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Stop me from making rookie mistakes - CoreXY

Posted by Storckenfeldt 
Stop me from making rookie mistakes - CoreXY
July 09, 2020 10:16AM
Hi Guys!
Been lurking around here for a while and want to get some input on my build.
I've worked with printers, lasers and other NC-machines for a while, but this is my first 3d-printer build.

My main goal is to build a rigid quality machine. Hopefully it will be able to maintain quality at high speeds (hopefully 200-300mm/s).

To give some perspective, the extrusions are 30x30mm and the aluminium bed measures 500x500 (printable area ca 400x400mm)

I wont take credit for the design, it's heavily inspired by 3d distributed [3ddistributed.com] but I also looked at railcore, BLV-Cube etc. for inspiration.

Any opinions, really don't want to make any rookie mistakes since it's my first build.

Thoughts and questions:

1. Belt path? I chose to place the 9mm GT2 belts inside the frame (instead of the more common approach to put it above the frame) for two reasons - easier to enclose, and primarily because I imagine it will be more rigid since all moving parts are in the same plane (?) The cost is of cause a bit of print are. Would any other belt path design be more rigid?

2. Z-axis mount? How would you fasten the aluminium tool plate in the angle mounts? I'm thinking of placing a spring washer or a short spring between the screw and the mount to allow some movement for heat expansion and allow the independent Z axis motors to do their job.Would that be sufficent? Is it preferable to have the linear guide and lead screw in axis as on the pictures, or should them be placed side by side or any other way?

3. Torque? Im planning on using these 59Ncm steppers, but with a custom ordered longer shaft so I can fit the big pulleys and a bearing supporting the long shaft [www.omc-stepperonline.com]
How much does the pulley weight affect the speed/acceleration/quality? Lighter is better ofc, I've looked at the Zesty Nimble as a extruder, but how much would 150g stepper motor affect the performance?

4. Rigidity? The motor and idler-mounts will reinforce the corners, and I will also add corner brackets on the outside and the enclosure will also provide some rigidity. the motor mounts are 6mm and the U-profile used for the gantry is 4mm. Is that enough?

Do you see any design flaws?
What would you say the "weakest link" in the design is?

Please let me know what you think and please ask questions if the renderings are unclear (I haven't placed out all the screws etc. yet).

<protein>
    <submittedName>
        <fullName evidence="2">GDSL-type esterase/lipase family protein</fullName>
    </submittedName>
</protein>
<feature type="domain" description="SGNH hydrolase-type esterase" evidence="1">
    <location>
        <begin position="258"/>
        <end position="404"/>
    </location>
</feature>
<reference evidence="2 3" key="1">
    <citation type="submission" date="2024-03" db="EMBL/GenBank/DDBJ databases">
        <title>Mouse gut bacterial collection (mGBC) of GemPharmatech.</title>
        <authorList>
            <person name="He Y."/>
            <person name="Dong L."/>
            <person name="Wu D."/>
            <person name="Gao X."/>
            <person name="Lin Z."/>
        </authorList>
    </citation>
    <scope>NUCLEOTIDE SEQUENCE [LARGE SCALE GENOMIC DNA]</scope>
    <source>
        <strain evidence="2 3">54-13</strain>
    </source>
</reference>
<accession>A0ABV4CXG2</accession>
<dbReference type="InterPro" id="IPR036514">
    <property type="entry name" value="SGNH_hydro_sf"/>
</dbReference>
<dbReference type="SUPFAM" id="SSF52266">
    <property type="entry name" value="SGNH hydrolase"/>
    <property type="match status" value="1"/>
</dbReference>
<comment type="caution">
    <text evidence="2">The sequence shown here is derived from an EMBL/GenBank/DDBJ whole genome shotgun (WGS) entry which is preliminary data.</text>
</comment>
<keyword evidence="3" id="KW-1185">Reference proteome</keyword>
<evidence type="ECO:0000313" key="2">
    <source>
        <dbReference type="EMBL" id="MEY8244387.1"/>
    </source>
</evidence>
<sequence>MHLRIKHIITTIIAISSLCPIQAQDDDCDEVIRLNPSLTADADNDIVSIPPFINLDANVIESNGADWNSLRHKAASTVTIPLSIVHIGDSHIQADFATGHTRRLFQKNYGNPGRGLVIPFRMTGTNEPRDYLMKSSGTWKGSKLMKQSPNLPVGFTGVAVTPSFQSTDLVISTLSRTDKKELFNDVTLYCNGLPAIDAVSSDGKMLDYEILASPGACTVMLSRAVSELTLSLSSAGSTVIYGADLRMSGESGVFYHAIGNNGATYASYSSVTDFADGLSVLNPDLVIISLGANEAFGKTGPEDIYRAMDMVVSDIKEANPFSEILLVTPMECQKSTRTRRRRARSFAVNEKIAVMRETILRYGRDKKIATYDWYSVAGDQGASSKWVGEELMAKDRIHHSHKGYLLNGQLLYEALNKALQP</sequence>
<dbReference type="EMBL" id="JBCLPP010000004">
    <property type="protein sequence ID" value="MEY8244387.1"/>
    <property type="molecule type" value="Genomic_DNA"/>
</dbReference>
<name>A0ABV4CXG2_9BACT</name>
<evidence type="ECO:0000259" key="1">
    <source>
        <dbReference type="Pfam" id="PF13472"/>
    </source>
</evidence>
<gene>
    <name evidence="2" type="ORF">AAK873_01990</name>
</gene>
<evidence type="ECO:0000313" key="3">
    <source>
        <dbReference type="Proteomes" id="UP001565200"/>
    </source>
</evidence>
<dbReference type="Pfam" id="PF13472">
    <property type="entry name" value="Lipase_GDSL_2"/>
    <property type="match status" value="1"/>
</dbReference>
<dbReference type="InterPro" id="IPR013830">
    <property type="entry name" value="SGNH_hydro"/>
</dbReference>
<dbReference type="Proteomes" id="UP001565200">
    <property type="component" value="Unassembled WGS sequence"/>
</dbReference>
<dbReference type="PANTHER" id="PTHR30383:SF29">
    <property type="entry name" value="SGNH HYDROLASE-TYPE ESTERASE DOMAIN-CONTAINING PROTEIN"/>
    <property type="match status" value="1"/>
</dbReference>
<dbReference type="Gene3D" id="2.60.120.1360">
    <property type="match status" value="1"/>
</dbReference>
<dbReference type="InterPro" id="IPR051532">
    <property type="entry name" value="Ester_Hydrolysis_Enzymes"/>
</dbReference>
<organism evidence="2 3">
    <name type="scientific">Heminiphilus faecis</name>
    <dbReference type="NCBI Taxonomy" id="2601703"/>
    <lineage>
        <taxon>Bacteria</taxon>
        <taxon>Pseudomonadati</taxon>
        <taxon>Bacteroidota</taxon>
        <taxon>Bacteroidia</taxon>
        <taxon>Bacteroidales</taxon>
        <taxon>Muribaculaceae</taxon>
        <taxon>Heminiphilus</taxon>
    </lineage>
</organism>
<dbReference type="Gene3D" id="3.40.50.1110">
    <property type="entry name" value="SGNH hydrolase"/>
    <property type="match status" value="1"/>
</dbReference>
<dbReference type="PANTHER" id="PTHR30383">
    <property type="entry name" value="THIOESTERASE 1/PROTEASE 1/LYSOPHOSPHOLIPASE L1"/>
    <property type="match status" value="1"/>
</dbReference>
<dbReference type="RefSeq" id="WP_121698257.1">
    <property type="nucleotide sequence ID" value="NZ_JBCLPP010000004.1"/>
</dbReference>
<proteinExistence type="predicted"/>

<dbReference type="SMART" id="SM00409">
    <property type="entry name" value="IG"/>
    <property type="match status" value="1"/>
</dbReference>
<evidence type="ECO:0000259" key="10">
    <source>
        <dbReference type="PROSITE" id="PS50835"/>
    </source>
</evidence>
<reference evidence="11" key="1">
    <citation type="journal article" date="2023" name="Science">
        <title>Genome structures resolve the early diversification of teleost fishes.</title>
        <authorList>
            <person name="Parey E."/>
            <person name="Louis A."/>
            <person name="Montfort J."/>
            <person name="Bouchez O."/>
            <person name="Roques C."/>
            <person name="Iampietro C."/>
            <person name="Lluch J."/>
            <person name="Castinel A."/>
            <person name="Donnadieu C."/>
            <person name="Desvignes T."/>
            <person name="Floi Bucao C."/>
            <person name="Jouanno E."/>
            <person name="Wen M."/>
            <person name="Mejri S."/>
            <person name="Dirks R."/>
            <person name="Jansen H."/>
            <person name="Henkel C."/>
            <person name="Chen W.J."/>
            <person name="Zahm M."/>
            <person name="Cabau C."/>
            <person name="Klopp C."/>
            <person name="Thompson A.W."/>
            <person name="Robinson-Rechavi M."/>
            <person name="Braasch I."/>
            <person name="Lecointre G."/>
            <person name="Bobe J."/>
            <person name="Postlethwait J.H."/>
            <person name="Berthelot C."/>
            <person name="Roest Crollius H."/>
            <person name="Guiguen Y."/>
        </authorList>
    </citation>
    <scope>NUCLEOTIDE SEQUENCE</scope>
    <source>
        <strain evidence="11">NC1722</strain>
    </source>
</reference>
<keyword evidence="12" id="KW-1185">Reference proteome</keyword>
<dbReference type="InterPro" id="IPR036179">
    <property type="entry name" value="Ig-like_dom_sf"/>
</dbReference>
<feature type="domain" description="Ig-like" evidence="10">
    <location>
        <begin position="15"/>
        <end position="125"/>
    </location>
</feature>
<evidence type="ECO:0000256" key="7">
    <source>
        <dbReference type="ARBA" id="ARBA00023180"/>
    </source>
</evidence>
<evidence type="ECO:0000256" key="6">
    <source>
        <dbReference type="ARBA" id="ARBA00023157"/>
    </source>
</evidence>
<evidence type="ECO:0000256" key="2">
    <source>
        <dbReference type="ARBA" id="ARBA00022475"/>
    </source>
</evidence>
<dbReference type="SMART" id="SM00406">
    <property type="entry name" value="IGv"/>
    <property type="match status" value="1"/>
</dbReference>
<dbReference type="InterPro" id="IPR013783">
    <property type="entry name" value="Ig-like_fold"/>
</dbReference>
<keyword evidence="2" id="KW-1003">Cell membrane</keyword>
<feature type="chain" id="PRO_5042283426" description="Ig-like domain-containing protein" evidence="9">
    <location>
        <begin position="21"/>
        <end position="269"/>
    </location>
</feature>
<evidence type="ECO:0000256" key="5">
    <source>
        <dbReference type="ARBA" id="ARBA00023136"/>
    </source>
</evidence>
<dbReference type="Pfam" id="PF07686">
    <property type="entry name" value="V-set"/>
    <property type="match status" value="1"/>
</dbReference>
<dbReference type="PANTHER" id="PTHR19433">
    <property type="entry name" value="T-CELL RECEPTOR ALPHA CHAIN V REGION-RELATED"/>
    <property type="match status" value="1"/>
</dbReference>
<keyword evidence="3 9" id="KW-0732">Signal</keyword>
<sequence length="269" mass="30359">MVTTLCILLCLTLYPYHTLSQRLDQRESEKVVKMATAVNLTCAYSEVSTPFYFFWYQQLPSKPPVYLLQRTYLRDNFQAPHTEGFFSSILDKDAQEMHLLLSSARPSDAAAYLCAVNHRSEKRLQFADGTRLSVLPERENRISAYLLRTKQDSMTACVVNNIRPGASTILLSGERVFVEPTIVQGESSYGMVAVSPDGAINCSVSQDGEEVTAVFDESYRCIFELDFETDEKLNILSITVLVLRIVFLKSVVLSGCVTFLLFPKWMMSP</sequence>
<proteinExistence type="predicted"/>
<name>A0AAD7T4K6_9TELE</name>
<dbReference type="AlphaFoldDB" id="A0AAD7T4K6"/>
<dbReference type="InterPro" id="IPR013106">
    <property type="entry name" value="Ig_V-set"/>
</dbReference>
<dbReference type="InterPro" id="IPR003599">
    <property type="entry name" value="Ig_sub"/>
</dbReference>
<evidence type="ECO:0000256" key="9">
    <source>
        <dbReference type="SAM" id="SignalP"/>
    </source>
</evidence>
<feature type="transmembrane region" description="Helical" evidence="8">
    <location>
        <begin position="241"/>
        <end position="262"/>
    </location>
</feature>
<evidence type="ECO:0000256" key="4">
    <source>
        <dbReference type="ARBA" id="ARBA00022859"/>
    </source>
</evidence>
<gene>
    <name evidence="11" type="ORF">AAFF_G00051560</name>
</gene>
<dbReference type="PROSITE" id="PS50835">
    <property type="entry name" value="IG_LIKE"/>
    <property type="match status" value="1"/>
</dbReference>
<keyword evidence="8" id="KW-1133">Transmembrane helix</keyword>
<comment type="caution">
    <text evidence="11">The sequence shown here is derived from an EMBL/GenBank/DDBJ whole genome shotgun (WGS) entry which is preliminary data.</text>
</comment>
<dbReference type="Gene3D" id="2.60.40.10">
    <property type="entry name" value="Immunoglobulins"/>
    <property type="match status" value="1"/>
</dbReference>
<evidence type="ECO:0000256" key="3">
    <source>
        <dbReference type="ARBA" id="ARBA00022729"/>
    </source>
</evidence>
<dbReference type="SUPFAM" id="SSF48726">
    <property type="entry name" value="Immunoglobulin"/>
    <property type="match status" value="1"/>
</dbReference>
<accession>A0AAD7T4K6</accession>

open | download - Main_-_Test_2020-Jul-09_01-18-22PM-000_CustomizedView52797084757.png (312.7 KB)
open | download - Main_-_Test_2020-Jul-09_01-20-51PM-000_CustomizedView2601860678.png (522.9 KB)
open | download - Main_-_Test_2020-Jul-09_01-26-18PM-000_CustomizedView44000927882.png (588.7 KB)
open | download - Main_-_Test_2020-Jul-09_01-24-00PM-000_CustomizedView23701994987.png (499.5 KB)
Re: Stop me from making rookie mistakes - CoreXY
July 09, 2020 01:10PM
You already did the first mistake.

Didn't browse through the forum, didn't notice there is a CoreXY thread and therefore posted at the wrong place.

Plenty of reading and many requests as yours.

"A comical prototype doesn't mean a dumb idea is possible" (Thunderf00t)
Re: Stop me from making rookie mistakes - CoreXY
July 09, 2020 04:05PM
A few things...

1) 3030 t-slot for a 500mm square bed seems a bit small, but if you're enclosing it, the enclosure panels will stiffen things up nicely.
2) get the belt layout right and you'll be save yourself a lot of headaches. See: [drmrehorst.blogspot.com]
3) if you use multiple motors to lift Z, you have to use autoleveling because you used multiple motors. If you use a single motor, and connect the screws with a belt, it will not go out of tram and you won't need autoleveling. I read a lot of forum posts and see about 1/3 of them are about getting autoleveling to work. People have traded all the screwing around trying to manually tram their printer's beds for screwing around trying to get autoleveling to work and keep working. The sensors seem to be pretty unreliable.
4) If you put a 400mm square heater on a 500 mm square plate, the central area of the plate will be trying to expand while the much cooler edges won't. That is likely to lead to bowing of the bed when it's heated. It is much better to heat the entire bed surface- if you're only going to print on 400 mm area, then use a 400 mm square plate and heater.
5) The motor torque is fine, but those are 200 step/rev motors. You can use 400 step per rev motors to maximize XY resolution. Similar sized 400 step/rev motors are rated for about 64 oz-in torque which is plenty for X and Y. Some people swear by 400 step per rev motors in the extruder, too.
6) using a bowden type extruder will keep moving mass down but will prevent you from printing flexible filament. TPU can be really useful stuff to print
7) If you don't mind the footprint getting a little bigger, and since you're putting the belts inside the frame, you can make the motor mounts fit in the t-slot and then just slide along the slot to tighten the belts. I did such a system in my sand table and it works well. If I ever build another printer I may use a similar arrangement. See: [drmrehorst.blogspot.com]
8) use stacked bearings for pulleys. The crappy little bearings in 3D printer pulleys don't last. The small diameter of the pulleys can lead print artifacts as the belt teeth hit the smooth pulley surfaces. That doesn't happen with larger bearings used as pulleys. The mass doesn't seem to be a problem.

Ultra MegaMax Dominator 3D printer: [drmrehorst.blogspot.com]
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